Rev. Dr. Scott Herr

Please Read:  Mark 6:30-44; Colossians 1:15-23

I just got back yesterday afternoon from a short trip to Zurich to give a presentation there for the 50th anniversary of the International Protestant Church of Zurich, where I served for six years. I bring you warm greetings from Andreas and Renate Kuklis and Scotty and Maria Williams, the two pastors and their wives who will be coming in May to the pastors’ conference that we are hosting. I was able to stay with some friends who have a beautiful home on the lake of Zurich. And with the beautiful weather that we had there the last two evenings I went out and admired the awesome night sky. You can actually see the stars there on the lake…. When’s the last time you’ve looked up with wonder and awe at the vastness of the universe, and felt how small and insignificant we are? When’s the last time you looked up in the night sky and wondered with the Psalmist, what are we, that you, God should be mindful of us? Why would God care about us? Or perhaps you’ve wondered if there is any other life out there? Are we really that special after all?

Today I want to encourage you to remember that as small and meaningless as life may seem at times, as absurd as our place in the universe may seem at times, I want to remind you today that you are something and someone very special!

As we come to the table today, I am reminded of the fact that of all living species in the history of planet earth, 99% are now extinct.[1] That means that over the millennia, over  the millions of years that life has struggled and suffered forward on this planet, much death has taken place in order for us to be alive today… We hold a very important place in the history of known life. Our very existence is in many ways priceless when considering the cost of life that has gone before us so that we could be here today…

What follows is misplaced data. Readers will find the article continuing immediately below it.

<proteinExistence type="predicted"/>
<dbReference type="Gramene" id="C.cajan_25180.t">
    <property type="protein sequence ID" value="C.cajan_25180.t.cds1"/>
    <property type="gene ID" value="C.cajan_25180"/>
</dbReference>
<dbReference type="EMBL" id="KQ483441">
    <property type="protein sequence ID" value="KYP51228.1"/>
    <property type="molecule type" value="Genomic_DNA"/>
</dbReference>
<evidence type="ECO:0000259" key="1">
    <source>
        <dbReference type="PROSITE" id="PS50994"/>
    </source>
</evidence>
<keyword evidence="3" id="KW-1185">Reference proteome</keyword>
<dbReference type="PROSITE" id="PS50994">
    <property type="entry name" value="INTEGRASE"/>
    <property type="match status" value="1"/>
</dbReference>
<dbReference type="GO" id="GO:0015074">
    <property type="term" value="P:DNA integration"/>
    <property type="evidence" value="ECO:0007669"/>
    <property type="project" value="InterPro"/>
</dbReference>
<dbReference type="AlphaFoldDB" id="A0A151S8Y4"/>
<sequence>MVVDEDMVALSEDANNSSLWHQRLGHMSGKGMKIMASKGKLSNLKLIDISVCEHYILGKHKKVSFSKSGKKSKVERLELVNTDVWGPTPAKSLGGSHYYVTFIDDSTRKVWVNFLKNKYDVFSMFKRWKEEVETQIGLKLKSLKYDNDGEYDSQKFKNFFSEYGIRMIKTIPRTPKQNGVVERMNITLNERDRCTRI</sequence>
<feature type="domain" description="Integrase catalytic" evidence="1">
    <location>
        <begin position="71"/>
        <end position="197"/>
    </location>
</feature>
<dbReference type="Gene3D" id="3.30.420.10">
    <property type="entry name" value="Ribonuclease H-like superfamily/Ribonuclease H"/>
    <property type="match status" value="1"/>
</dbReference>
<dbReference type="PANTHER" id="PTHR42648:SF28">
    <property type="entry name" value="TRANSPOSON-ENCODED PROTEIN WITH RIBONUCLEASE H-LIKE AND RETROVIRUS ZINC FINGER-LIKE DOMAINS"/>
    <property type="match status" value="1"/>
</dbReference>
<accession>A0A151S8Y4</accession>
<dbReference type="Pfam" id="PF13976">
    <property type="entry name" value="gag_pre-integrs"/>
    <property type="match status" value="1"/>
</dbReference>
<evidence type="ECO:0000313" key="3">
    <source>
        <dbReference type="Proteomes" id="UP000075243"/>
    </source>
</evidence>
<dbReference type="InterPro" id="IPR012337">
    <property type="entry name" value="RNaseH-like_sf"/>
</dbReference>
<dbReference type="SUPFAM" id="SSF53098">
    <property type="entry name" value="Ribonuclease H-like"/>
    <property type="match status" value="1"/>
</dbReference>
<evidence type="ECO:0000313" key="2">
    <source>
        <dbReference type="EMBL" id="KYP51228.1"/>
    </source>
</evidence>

But we also have a very special place in the universe relative to the rest of physical reality. Professor Rolston writes, “The size of the planet [earth] is near the geometric mean of the size of the known universe and the size of the atom. The mass of a human being is the geometric mean of the mass of the Earth and the mass of a proton. A person contains about 10²⁸ atoms, more atoms than there are stars in the universe and that number puts us at mid-scale. ‘The human scale is, in a numerical sense, poised midway between atoms and stars.’”[2]

But not only are we at the unique mid-range of three dimensional space, we humans are the most complex phenomenon in all of known reality. Holmes writes, “The human brain is capable of forming something in the range of 10⁷⁰′⁰⁰⁰′⁰⁰⁰′⁰⁰⁰ thoughts – a number that dwarfs the number of atoms in the visible universe (10⁸⁰).  On a cosmic scale, humans are miniscule atoms, but on a complexity scale, humans have ‘hyperimmense’ possibilities in mental complexity. In our 150 pounds of protoplasm, in our 3 pound brain, is more operational organization than in the whole of the Andromeda galaxy.”[3]